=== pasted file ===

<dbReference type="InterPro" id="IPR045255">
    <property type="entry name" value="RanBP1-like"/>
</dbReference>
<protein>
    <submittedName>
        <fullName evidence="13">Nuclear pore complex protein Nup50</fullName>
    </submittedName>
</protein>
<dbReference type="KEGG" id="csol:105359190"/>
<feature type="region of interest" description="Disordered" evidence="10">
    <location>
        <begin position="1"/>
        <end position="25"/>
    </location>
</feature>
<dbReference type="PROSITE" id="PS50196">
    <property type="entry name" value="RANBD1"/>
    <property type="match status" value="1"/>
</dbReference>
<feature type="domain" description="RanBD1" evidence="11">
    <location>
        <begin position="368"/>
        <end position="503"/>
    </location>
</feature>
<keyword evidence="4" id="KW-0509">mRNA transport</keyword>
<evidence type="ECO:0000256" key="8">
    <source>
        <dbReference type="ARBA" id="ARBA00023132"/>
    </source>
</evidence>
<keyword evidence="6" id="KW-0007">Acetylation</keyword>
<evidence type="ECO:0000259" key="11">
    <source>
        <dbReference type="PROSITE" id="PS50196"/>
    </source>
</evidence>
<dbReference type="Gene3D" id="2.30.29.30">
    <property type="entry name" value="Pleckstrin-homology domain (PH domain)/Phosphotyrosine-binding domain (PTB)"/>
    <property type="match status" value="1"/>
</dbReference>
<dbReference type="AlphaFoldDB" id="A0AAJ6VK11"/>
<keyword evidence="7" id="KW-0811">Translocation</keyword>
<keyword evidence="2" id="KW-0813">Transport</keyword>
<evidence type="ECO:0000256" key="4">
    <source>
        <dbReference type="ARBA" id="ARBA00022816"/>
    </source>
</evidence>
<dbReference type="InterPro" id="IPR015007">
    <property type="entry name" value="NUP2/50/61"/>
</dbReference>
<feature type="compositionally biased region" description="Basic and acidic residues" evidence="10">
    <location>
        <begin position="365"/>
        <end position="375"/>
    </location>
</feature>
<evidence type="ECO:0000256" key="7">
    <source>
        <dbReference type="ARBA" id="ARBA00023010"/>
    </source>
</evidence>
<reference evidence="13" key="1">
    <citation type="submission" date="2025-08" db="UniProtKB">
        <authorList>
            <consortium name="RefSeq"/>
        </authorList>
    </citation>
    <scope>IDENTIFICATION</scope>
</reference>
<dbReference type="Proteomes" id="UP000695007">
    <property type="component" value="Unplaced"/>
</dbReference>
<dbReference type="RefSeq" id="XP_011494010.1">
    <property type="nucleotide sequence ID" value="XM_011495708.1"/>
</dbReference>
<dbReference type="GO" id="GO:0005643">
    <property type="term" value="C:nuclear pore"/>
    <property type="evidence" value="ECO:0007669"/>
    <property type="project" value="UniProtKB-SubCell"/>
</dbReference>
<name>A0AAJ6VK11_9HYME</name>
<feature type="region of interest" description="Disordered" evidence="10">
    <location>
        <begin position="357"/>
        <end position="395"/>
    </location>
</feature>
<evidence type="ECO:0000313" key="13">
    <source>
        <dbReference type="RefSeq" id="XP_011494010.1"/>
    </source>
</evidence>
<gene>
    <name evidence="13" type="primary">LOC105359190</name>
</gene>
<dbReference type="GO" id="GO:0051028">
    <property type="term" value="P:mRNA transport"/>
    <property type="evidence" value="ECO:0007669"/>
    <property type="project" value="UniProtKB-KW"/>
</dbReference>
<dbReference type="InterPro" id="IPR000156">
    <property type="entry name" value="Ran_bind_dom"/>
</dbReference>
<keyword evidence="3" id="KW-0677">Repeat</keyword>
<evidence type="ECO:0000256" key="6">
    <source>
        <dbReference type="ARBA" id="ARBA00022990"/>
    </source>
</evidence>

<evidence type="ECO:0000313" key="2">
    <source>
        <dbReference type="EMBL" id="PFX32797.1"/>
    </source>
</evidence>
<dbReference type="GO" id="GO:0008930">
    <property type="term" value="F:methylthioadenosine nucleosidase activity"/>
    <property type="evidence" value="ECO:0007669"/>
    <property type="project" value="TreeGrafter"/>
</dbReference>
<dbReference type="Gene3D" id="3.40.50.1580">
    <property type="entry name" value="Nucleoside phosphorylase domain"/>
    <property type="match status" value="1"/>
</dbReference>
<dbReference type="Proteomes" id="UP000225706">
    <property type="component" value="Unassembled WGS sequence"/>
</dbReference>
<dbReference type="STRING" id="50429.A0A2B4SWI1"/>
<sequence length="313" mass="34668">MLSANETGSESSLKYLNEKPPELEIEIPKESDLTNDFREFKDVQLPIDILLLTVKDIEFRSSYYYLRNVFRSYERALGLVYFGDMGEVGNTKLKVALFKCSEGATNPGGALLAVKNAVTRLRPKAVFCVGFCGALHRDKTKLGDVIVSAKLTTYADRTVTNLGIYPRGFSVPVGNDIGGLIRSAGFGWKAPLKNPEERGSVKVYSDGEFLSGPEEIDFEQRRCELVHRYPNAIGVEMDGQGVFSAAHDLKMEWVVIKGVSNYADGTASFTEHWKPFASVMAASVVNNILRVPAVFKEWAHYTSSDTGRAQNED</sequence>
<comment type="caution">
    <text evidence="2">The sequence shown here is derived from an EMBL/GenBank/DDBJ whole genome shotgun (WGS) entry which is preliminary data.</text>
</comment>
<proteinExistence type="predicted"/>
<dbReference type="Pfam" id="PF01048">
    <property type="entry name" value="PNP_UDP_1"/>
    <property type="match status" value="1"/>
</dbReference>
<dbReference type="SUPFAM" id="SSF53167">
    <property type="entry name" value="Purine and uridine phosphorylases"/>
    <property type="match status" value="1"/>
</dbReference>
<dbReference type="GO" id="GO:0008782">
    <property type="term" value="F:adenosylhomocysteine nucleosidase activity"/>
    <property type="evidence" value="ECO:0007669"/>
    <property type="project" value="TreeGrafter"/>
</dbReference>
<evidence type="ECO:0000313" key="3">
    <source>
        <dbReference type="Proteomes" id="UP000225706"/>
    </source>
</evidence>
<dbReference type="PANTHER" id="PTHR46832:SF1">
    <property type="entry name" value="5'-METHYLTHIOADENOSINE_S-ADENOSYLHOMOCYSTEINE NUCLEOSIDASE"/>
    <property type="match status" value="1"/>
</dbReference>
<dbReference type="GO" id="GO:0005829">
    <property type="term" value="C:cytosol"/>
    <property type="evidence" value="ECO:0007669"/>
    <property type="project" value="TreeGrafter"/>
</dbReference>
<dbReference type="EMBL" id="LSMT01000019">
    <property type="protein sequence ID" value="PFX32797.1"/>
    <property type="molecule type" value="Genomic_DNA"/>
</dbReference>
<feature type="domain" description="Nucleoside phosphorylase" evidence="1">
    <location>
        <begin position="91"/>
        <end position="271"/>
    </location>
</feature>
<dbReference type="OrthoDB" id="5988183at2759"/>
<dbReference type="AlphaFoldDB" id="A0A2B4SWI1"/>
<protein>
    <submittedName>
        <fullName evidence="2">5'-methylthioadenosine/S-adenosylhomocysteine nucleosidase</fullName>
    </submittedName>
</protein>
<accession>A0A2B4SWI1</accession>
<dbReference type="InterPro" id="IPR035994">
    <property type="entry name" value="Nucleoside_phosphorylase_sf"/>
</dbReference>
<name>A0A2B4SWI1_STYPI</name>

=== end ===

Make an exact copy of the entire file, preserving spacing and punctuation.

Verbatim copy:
<dbReference type="InterPro" id="IPR045255">
    <property type="entry name" value="RanBP1-like"/>
</dbReference>
<protein>
    <submittedName>
        <fullName evidence="13">Nuclear pore complex protein Nup50</fullName>
    </submittedName>
</protein>
<dbReference type="KEGG" id="csol:105359190"/>
<feature type="region of interest" description="Disordered" evidence="10">
    <location>
        <begin position="1"/>
        <end position="25"/>
    </location>
</feature>
<dbReference type="PROSITE" id="PS50196">
    <property type="entry name" value="RANBD1"/>
    <property type="match status" value="1"/>
</dbReference>
<feature type="domain" description="RanBD1" evidence="11">
    <location>
        <begin position="368"/>
        <end position="503"/>
    </location>
</feature>
<keyword evidence="4" id="KW-0509">mRNA transport</keyword>
<evidence type="ECO:0000256" key="8">
    <source>
        <dbReference type="ARBA" id="ARBA00023132"/>
    </source>
</evidence>
<keyword evidence="6" id="KW-0007">Acetylation</keyword>
<evidence type="ECO:0000259" key="11">
    <source>
        <dbReference type="PROSITE" id="PS50196"/>
    </source>
</evidence>
<dbReference type="Gene3D" id="2.30.29.30">
    <property type="entry name" value="Pleckstrin-homology domain (PH domain)/Phosphotyrosine-binding domain (PTB)"/>
    <property type="match status" value="1"/>
</dbReference>
<dbReference type="AlphaFoldDB" id="A0AAJ6VK11"/>
<keyword evidence="7" id="KW-0811">Translocation</keyword>
<keyword evidence="2" id="KW-0813">Transport</keyword>
<evidence type="ECO:0000256" key="4">
    <source>
        <dbReference type="ARBA" id="ARBA00022816"/>
    </source>
</evidence>
<dbReference type="InterPro" id="IPR015007">
    <property type="entry name" value="NUP2/50/61"/>
</dbReference>
<feature type="compositionally biased region" description="Basic and acidic residues" evidence="10">
    <location>
        <begin position="365"/>
        <end position="375"/>
    </location>
</feature>
<evidence type="ECO:0000256" key="7">
    <source>
        <dbReference type="ARBA" id="ARBA00023010"/>
    </source>
</evidence>
<reference evidence="13" key="1">
    <citation type="submission" date="2025-08" db="UniProtKB">
        <authorList>
            <consortium name="RefSeq"/>
        </authorList>
    </citation>
    <scope>IDENTIFICATION</scope>
</reference>
<dbReference type="Proteomes" id="UP000695007">
    <property type="component" value="Unplaced"/>
</dbReference>
<dbReference type="RefSeq" id="XP_011494010.1">
    <property type="nucleotide sequence ID" value="XM_011495708.1"/>
</dbReference>
<dbReference type="GO" id="GO:0005643">
    <property type="term" value="C:nuclear pore"/>
    <property type="evidence" value="ECO:0007669"/>
    <property type="project" value="UniProtKB-SubCell"/>
</dbReference>
<name>A0AAJ6VK11_9HYME</name>
<feature type="region of interest" description="Disordered" evidence="10">
    <location>
        <begin position="357"/>
        <end position="395"/>
    </location>
</feature>
<evidence type="ECO:0000313" key="13">
    <source>
        <dbReference type="RefSeq" id="XP_011494010.1"/>
    </source>
</evidence>
<gene>
    <name evidence="13" type="primary">LOC105359190</name>
</gene>
<dbReference type="GO" id="GO:0051028">
    <property type="term" value="P:mRNA transport"/>
    <property type="evidence" value="ECO:0007669"/>
    <property type="project" value="UniProtKB-KW"/>
</dbReference>
<dbReference type="InterPro" id="IPR000156">
    <property type="entry name" value="Ran_bind_dom"/>
</dbReference>
<keyword evidence="3" id="KW-0677">Repeat</keyword>
<evidence type="ECO:0000256" key="6">
    <source>
        <dbReference type="ARBA" id="ARBA00022990"/>
    </source>
</evidence>

<evidence type="ECO:0000313" key="2">
    <source>
        <dbReference type="EMBL" id="PFX32797.1"/>
    </source>
</evidence>
<dbReference type="GO" id="GO:0008930">
    <property type="term" value="F:methylthioadenosine nucleosidase activity"/>
    <property type="evidence" value="ECO:0007669"/>
    <property type="project" value="TreeGrafter"/>
</dbReference>
<dbReference type="Gene3D" id="3.40.50.1580">
    <property type="entry name" value="Nucleoside phosphorylase domain"/>
    <property type="match status" value="1"/>
</dbReference>
<dbReference type="Proteomes" id="UP000225706">
    <property type="component" value="Unassembled WGS sequence"/>
</dbReference>
<dbReference type="STRING" id="50429.A0A2B4SWI1"/>
<sequence length="313" mass="34668">MLSANETGSESSLKYLNEKPPELEIEIPKESDLTNDFREFKDVQLPIDILLLTVKDIEFRSSYYYLRNVFRSYERALGLVYFGDMGEVGNTKLKVALFKCSEGATNPGGALLAVKNAVTRLRPKAVFCVGFCGALHRDKTKLGDVIVSAKLTTYADRTVTNLGIYPRGFSVPVGNDIGGLIRSAGFGWKAPLKNPEERGSVKVYSDGEFLSGPEEIDFEQRRCELVHRYPNAIGVEMDGQGVFSAAHDLKMEWVVIKGVSNYADGTASFTEHWKPFASVMAASVVNNILRVPAVFKEWAHYTSSDTGRAQNED</sequence>
<comment type="caution">
    <text evidence="2">The sequence shown here is derived from an EMBL/GenBank/DDBJ whole genome shotgun (WGS) entry which is preliminary data.</text>
</comment>
<proteinExistence type="predicted"/>
<dbReference type="Pfam" id="PF01048">
    <property type="entry name" value="PNP_UDP_1"/>
    <property type="match status" value="1"/>
</dbReference>
<dbReference type="SUPFAM" id="SSF53167">
    <property type="entry name" value="Purine and uridine phosphorylases"/>
    <property type="match status" value="1"/>
</dbReference>
<dbReference type="GO" id="GO:0008782">
    <property type="term" value="F:adenosylhomocysteine nucleosidase activity"/>
    <property type="evidence" value="ECO:0007669"/>
    <property type="project" value="TreeGrafter"/>
</dbReference>
<evidence type="ECO:0000313" key="3">
    <source>
        <dbReference type="Proteomes" id="UP000225706"/>
    </source>
</evidence>
<dbReference type="PANTHER" id="PTHR46832:SF1">
    <property type="entry name" value="5'-METHYLTHIOADENOSINE_S-ADENOSYLHOMOCYSTEINE NUCLEOSIDASE"/>
    <property type="match status" value="1"/>
</dbReference>
<dbReference type="GO" id="GO:0005829">
    <property type="term" value="C:cytosol"/>
    <property type="evidence" value="ECO:0007669"/>
    <property type="project" value="TreeGrafter"/>
</dbReference>
<dbReference type="EMBL" id="LSMT01000019">
    <property type="protein sequence ID" value="PFX32797.1"/>
    <property type="molecule type" value="Genomic_DNA"/>
</dbReference>
<feature type="domain" description="Nucleoside phosphorylase" evidence="1">
    <location>
        <begin position="91"/>
        <end position="271"/>
    </location>
</feature>
<dbReference type="OrthoDB" id="5988183at2759"/>
<dbReference type="AlphaFoldDB" id="A0A2B4SWI1"/>
<protein>
    <submittedName>
        <fullName evidence="2">5'-methylthioadenosine/S-adenosylhomocysteine nucleosidase</fullName>
    </submittedName>
</protein>
<accession>A0A2B4SWI1</accession>
<dbReference type="InterPro" id="IPR035994">
    <property type="entry name" value="Nucleoside_phosphorylase_sf"/>
</dbReference>
<name>A0A2B4SWI1_STYPI</name>